Was ‘golden ale’ really invented with Exmoor Gold and Hop Back Summer Lightning in the 1980s?
In his book Amber, Gold & Black Martyn Cornell is very careful to point out that there were pale-coloured English beers before then, and some were even marketed as ‘gold’ or ‘golden’, but concludes that it was not until Hop Back Summer Lightning that this really became a distinct ‘style’ with many imitators.
We find that argument convincing and cite it in our book, but this 1974 quotation from early home brewing guru Dave Line (in The Big Book of Brewing) did give us pause for thought:
[The colour of bitter] should shade between a light and dark golden. I am rather bemused that the commercial bitters have been progressively darkened over the last decade as the original gravities have fallen. Seemingly darkening the beer gives the illusion of strength.
But what does he mean by light and dark golden? We ran his 1974 ‘Crystal Bitter’ recipe through some brewing software which suggested a colour of 10 SRM —
somewhere between the typical colour of German wheat beer and American pale ale bang on where English bitter ought to be according to this chart from Wikipedia:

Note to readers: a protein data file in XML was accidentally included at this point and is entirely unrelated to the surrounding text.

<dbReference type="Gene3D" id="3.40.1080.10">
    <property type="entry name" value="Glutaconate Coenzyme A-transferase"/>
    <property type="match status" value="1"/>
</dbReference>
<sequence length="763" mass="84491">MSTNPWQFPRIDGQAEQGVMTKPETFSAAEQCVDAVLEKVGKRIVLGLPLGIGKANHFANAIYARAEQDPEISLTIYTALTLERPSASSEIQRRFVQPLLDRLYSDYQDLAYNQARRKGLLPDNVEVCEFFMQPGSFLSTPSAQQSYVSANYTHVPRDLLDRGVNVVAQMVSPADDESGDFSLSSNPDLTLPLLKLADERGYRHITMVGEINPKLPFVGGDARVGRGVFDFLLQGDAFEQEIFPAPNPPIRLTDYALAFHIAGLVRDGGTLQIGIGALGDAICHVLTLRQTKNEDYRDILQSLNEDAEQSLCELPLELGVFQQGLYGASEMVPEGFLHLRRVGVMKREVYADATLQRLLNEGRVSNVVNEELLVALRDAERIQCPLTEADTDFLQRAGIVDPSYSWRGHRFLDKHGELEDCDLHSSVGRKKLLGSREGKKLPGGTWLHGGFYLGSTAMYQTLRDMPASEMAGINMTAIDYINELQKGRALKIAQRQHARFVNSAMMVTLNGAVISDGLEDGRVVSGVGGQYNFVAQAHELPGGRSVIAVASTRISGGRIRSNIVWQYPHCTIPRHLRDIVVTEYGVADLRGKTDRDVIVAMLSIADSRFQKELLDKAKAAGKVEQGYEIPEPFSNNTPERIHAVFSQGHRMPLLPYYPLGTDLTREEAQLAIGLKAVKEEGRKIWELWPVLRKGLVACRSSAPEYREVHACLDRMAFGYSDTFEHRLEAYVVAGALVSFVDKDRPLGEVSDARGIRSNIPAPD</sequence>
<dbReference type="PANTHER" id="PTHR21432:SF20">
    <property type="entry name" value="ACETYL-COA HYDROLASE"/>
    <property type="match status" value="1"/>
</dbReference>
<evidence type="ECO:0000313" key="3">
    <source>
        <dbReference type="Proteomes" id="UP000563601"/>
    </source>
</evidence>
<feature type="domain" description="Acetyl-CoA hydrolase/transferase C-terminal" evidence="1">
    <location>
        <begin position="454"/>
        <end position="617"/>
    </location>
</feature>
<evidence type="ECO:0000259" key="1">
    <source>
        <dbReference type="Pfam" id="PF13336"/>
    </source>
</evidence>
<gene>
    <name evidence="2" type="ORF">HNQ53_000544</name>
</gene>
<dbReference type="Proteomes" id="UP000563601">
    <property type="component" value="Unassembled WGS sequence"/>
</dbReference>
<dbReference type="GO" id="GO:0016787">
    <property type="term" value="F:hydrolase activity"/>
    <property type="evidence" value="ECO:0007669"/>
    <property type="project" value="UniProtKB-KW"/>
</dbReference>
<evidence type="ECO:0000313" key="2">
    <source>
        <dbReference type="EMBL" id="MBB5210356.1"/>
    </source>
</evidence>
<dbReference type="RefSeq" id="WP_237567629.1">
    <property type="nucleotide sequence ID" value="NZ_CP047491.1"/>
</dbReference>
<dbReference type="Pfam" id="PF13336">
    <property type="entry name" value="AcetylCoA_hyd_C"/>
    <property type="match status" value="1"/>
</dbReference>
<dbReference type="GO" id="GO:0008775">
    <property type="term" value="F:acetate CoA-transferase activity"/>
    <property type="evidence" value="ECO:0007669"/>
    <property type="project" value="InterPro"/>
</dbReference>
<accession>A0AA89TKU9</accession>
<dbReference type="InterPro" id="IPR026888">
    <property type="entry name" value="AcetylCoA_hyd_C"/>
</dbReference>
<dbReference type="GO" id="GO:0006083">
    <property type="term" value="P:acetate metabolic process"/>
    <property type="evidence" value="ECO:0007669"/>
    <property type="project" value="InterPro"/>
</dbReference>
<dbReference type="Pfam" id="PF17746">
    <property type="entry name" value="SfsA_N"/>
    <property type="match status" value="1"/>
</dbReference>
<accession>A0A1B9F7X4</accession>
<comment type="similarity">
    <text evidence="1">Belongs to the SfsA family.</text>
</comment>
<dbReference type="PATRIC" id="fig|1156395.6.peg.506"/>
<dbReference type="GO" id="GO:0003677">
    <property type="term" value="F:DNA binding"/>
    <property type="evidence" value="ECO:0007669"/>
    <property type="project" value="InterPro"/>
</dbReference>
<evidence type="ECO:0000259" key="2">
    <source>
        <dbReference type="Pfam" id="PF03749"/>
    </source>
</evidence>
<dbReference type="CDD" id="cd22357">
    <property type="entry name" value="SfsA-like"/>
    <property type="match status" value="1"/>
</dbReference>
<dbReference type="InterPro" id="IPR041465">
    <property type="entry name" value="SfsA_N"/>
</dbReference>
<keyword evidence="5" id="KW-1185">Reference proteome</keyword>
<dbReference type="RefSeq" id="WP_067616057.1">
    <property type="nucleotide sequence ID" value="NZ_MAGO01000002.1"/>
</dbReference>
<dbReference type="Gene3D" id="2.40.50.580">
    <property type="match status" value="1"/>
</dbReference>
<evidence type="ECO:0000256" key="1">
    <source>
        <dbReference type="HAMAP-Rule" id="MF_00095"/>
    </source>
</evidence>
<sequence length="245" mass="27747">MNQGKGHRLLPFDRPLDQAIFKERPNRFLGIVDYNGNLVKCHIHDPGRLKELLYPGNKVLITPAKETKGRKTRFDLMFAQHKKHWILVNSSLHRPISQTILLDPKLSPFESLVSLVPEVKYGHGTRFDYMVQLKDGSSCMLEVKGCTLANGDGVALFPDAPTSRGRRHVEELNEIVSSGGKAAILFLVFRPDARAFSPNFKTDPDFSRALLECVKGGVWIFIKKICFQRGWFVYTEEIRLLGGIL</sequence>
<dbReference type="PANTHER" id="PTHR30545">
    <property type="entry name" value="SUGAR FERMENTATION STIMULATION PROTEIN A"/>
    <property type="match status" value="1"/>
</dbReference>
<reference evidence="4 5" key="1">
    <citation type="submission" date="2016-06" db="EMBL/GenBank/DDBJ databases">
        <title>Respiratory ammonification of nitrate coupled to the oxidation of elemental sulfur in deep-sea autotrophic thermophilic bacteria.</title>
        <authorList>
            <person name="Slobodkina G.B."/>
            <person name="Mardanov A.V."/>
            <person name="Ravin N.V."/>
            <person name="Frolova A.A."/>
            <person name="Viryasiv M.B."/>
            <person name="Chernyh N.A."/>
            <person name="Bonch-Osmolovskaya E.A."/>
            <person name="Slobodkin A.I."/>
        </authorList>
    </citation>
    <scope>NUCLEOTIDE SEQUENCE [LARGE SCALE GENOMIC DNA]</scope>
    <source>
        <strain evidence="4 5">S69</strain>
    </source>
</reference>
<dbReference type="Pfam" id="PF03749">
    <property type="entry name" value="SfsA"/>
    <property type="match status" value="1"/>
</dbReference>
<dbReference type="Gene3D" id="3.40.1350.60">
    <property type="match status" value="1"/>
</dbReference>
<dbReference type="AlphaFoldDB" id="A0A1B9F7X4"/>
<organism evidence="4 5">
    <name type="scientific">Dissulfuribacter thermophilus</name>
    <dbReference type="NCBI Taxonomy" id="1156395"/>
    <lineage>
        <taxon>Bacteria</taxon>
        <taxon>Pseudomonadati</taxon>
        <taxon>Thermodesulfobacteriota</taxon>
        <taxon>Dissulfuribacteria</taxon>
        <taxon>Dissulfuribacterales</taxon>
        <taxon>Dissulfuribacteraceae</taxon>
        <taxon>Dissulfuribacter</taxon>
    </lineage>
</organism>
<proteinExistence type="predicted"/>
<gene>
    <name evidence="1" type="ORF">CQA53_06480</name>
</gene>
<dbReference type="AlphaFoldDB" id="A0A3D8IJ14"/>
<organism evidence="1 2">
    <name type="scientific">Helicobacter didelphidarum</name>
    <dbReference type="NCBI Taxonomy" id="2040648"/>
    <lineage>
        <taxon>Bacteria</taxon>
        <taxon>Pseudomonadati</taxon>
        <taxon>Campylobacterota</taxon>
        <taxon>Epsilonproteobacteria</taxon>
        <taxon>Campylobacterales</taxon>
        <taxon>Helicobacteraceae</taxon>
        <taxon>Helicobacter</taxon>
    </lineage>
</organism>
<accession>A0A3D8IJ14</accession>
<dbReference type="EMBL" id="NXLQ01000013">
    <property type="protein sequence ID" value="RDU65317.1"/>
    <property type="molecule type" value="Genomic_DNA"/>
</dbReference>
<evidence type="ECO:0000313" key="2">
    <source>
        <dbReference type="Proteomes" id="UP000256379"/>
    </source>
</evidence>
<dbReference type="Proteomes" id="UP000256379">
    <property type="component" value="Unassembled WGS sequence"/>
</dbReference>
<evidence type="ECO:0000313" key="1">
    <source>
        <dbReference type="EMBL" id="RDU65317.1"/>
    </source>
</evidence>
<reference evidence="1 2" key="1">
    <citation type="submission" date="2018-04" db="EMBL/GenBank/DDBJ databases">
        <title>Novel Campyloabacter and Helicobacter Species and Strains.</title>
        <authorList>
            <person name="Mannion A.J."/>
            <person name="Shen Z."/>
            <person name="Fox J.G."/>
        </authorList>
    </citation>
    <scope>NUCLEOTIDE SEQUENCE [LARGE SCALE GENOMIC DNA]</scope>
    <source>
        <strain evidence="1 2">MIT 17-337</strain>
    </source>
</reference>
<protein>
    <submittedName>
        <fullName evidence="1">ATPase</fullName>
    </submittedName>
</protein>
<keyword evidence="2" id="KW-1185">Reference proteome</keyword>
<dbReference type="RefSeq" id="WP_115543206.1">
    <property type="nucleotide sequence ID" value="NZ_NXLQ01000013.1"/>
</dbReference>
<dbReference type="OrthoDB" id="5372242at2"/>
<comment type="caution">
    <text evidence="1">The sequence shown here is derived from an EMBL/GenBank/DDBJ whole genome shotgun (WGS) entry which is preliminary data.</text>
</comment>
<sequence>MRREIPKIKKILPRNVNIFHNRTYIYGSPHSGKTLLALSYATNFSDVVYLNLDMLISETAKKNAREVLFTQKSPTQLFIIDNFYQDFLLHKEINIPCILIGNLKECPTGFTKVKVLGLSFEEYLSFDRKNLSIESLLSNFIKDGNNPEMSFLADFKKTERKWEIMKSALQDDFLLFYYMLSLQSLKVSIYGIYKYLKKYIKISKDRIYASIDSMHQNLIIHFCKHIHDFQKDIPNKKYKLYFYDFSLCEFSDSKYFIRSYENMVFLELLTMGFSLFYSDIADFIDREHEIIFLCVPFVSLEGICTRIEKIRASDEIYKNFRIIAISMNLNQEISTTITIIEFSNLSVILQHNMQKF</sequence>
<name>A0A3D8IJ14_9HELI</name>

For comparison, Fuller’s London Pride, which we think of as being a bang-on typical colour for a pint of bitter, comes in at something like 14 SRM.
Summer Lightning, on the other hand, according to most ‘clone recipes’ we can find online, sits at around 4-6 SRM — paler again than Line’s ‘beautiful, golden’ Crystal Bitter.
Perhaps describing colour using simile and metaphor isn’t all that helpful after all.
Bonus hypothesis: We know (keg) bitter got weaker and sweet throughout the 1960s, while mild all but died out. If bitter was also getting darker, was what actually happened that two ‘styles’ collapsed into one? A sort of pre-mixed ‘mild and bitter’?
UPDATE: D’oh! We read the EBC column rather than SRM. Post updated to reflect this howler.